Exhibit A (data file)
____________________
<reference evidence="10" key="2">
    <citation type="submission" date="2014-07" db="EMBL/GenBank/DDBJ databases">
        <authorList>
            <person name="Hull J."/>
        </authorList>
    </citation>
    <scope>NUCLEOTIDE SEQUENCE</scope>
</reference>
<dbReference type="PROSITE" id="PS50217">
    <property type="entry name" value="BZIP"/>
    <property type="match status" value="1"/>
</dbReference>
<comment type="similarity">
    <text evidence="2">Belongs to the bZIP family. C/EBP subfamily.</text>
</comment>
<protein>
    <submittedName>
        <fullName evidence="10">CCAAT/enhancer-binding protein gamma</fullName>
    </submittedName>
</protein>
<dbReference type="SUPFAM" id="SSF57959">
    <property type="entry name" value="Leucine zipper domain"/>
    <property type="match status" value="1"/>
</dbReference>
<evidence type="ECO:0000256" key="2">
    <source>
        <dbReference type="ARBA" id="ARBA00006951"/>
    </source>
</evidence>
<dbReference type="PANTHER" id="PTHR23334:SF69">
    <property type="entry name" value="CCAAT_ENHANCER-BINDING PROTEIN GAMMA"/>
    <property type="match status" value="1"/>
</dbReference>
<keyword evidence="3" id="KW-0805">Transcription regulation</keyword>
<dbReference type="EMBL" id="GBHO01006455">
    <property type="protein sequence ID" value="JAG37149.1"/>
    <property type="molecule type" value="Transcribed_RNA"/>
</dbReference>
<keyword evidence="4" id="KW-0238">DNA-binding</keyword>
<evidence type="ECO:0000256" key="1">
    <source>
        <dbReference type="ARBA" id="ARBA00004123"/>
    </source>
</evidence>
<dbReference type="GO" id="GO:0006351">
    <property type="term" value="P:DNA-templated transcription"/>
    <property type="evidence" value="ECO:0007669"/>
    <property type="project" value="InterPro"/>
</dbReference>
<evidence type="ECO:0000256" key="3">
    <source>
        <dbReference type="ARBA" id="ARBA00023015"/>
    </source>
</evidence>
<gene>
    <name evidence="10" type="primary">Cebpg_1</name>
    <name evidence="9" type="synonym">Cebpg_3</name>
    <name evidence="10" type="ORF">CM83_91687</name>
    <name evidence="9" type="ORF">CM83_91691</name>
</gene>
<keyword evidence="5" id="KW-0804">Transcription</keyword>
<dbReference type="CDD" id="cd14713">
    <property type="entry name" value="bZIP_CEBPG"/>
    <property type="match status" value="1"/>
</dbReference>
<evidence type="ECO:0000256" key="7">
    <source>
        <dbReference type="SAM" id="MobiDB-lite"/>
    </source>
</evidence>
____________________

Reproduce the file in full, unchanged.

<reference evidence="10" key="2">
    <citation type="submission" date="2014-07" db="EMBL/GenBank/DDBJ databases">
        <authorList>
            <person name="Hull J."/>
        </authorList>
    </citation>
    <scope>NUCLEOTIDE SEQUENCE</scope>
</reference>
<dbReference type="PROSITE" id="PS50217">
    <property type="entry name" value="BZIP"/>
    <property type="match status" value="1"/>
</dbReference>
<comment type="similarity">
    <text evidence="2">Belongs to the bZIP family. C/EBP subfamily.</text>
</comment>
<protein>
    <submittedName>
        <fullName evidence="10">CCAAT/enhancer-binding protein gamma</fullName>
    </submittedName>
</protein>
<dbReference type="SUPFAM" id="SSF57959">
    <property type="entry name" value="Leucine zipper domain"/>
    <property type="match status" value="1"/>
</dbReference>
<evidence type="ECO:0000256" key="2">
    <source>
        <dbReference type="ARBA" id="ARBA00006951"/>
    </source>
</evidence>
<dbReference type="PANTHER" id="PTHR23334:SF69">
    <property type="entry name" value="CCAAT_ENHANCER-BINDING PROTEIN GAMMA"/>
    <property type="match status" value="1"/>
</dbReference>
<keyword evidence="3" id="KW-0805">Transcription regulation</keyword>
<dbReference type="EMBL" id="GBHO01006455">
    <property type="protein sequence ID" value="JAG37149.1"/>
    <property type="molecule type" value="Transcribed_RNA"/>
</dbReference>
<keyword evidence="4" id="KW-0238">DNA-binding</keyword>
<evidence type="ECO:0000256" key="1">
    <source>
        <dbReference type="ARBA" id="ARBA00004123"/>
    </source>
</evidence>
<dbReference type="GO" id="GO:0006351">
    <property type="term" value="P:DNA-templated transcription"/>
    <property type="evidence" value="ECO:0007669"/>
    <property type="project" value="InterPro"/>
</dbReference>
<evidence type="ECO:0000256" key="3">
    <source>
        <dbReference type="ARBA" id="ARBA00023015"/>
    </source>
</evidence>
<gene>
    <name evidence="10" type="primary">Cebpg_1</name>
    <name evidence="9" type="synonym">Cebpg_3</name>
    <name evidence="10" type="ORF">CM83_91687</name>
    <name evidence="9" type="ORF">CM83_91691</name>
</gene>
<keyword evidence="5" id="KW-0804">Transcription</keyword>
<dbReference type="CDD" id="cd14713">
    <property type="entry name" value="bZIP_CEBPG"/>
    <property type="match status" value="1"/>
</dbReference>
<evidence type="ECO:0000256" key="7">
    <source>
        <dbReference type="SAM" id="MobiDB-lite"/>
    </source>
</evidence>